Sunday, 9 October 2011

All you need is a link

    An elderly man and a youngster were waiting for the bus. It was a long
    wait and both were impatient to reach their destinations. Finally the
    bus arrived jampacked. It seemed that there was place for only one
    more person to squeeze in. The young man thought to himself, "I am
    busy. The old man is hardly likely to have anything important to do.
    So I should take the bus first."  At the same time, the old man
    thought, "I am old. The youth has the stamina to wait longer. So I
    should get in first." They both edged to the front and as the bus
    stopped, they began jostling one another. In the middle of their
    argument, the bust left and they were left behind.

              In the course of their altercation, the young man said, "Who
    do you think I am! I am the son of Mr. Lalchand, the rice merchant. My
    car broke down today and my father had already left by then. There is
    an auto-rickshaw  strike today. So I was forced to take a bus. It is
    indeed my
    ill luck that I had to meet someone like you!" As soon as the old
    heard these worlds, his scowl faded and in its place emerged a broad
    smile. He said, "Then you must be Harish! I am so glad to see you.
    What a small world it is! I am Hirachand, your father's uncle. Back in
    our village, we are so proud of your father for making it big in
    Delhi." The minute Harish heard there words he immediately apologized
    to Hirachand. The old man brushed aside the apology graciously.

              When the next bus came, the story was delightfully
    different! The Hirachand said, "Get in. You are already late. I will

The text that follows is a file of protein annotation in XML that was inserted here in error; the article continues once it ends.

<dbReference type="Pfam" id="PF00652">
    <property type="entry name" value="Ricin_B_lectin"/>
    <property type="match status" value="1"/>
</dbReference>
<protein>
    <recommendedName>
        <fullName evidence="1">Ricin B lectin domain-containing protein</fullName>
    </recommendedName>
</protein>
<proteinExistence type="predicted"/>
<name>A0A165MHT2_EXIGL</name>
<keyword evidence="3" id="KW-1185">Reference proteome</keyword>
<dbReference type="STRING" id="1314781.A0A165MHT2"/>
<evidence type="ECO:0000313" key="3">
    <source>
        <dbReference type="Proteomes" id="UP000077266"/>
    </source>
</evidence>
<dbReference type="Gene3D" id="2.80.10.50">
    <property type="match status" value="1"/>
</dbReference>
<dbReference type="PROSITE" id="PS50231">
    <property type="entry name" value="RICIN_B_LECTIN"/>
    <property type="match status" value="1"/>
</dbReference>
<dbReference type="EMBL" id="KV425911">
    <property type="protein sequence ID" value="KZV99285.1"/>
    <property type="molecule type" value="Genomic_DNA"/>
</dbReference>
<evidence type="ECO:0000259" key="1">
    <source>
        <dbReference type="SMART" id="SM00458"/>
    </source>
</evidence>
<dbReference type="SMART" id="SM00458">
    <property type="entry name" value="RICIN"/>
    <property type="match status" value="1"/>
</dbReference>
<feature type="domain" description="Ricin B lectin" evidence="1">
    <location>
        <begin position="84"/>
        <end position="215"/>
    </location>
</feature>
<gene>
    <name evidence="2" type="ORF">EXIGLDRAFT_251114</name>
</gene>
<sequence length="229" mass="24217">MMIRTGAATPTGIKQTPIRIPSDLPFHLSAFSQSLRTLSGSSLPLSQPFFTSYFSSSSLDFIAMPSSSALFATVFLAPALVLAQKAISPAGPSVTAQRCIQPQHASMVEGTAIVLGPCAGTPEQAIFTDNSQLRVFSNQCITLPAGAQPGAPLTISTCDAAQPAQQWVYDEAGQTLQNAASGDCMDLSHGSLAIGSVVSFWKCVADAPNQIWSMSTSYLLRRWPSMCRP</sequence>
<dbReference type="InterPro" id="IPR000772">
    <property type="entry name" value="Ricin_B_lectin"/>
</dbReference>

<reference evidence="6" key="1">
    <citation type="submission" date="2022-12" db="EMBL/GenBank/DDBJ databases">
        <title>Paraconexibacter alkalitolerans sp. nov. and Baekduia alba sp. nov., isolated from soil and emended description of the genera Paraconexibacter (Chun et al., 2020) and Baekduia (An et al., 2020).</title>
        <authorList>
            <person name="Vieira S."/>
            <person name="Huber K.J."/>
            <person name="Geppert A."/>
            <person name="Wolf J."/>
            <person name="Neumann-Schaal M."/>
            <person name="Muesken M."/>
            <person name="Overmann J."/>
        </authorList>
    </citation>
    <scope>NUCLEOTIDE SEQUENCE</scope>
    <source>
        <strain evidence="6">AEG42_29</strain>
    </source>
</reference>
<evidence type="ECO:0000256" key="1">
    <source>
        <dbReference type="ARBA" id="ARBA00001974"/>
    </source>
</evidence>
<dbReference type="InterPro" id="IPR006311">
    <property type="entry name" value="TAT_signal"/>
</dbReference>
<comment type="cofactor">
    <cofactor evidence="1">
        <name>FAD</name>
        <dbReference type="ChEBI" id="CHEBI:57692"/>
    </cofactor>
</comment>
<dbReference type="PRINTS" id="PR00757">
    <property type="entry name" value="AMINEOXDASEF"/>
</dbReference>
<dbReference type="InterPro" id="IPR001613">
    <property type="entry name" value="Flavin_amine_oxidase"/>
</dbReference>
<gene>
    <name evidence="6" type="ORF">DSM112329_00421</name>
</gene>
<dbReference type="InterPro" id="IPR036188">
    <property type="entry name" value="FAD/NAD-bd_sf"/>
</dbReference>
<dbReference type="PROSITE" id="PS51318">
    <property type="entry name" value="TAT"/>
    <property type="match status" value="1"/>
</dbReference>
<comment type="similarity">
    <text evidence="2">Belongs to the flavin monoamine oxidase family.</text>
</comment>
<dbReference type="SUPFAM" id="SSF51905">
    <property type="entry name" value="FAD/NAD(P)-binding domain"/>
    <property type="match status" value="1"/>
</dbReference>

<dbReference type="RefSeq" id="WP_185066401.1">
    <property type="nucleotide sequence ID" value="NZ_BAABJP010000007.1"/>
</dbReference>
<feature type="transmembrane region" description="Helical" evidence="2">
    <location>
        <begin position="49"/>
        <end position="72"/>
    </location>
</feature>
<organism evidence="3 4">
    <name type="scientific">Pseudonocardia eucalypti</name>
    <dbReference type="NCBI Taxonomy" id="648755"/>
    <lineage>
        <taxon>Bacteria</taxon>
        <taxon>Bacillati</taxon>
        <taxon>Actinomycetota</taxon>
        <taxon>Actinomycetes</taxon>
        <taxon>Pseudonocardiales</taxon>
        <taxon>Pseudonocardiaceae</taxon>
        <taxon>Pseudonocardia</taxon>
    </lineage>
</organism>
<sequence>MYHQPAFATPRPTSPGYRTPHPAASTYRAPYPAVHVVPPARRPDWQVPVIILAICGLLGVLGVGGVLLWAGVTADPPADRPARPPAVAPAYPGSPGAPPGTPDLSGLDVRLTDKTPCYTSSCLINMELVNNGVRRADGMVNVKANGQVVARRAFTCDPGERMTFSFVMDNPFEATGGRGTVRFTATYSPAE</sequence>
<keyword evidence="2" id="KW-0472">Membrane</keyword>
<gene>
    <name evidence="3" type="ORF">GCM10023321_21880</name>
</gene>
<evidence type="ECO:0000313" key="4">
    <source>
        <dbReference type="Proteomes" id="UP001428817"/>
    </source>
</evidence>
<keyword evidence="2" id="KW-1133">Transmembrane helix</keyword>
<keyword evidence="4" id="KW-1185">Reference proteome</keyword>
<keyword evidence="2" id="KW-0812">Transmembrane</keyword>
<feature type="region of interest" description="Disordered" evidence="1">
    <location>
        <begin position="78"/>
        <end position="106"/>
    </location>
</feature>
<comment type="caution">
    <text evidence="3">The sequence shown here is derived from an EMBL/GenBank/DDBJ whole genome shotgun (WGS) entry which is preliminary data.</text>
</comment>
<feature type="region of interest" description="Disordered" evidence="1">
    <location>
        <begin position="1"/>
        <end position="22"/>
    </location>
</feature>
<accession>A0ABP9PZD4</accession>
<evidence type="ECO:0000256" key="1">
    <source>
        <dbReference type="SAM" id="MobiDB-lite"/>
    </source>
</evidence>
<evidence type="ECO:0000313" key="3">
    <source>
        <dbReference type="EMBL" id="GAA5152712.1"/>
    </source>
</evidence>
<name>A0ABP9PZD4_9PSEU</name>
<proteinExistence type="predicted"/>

take the next bus!  Harish replied, "No, uncle. It is hot today. You
    must be tired. You take the bus. I will get into the next one!"

              *In the above story, initially the old man and the youth
    were mutually hostile. What happened to change the situation?  Nothing
    actually happened in terms of a physical event. When they realized
    that they were related, both of them experienced a sense of identity,
    a feeling of oneness.

    The same two people in the same situation underwent a tangible change
    in attitude. Each was willing to give up his chance to board the bus
    for the sake of the other. Each one felt that the other was "his so-
    and-so" and this realization alone was enough to change a hostile
    situation to a friendly, loving one! The feeling of oneness lightens
    many problems and soothes many a ruffled feather in human relations.*

    *          In our lives too, we miss out on joy friendship and love
    because we do not give ourselves a chance to feel for others as we
    would for ourselves and our families. We forgive ourselves very easily
    for our faults or for those of our families, but how critical and
    unforgiving we are when
    it comes to others' faults! What makes the difference? It is lack of
    oneness with others that is born of a narrow vision of life.*

    *          To love others, to see them in ourselves and to feel for
    their joys and sorrows as we would our own gives a sense of oneness.
    It gives us the ability to enjoy the happiness of others and work to
    alleviate their suffering. This is the first step towards a life of
    true beauty and

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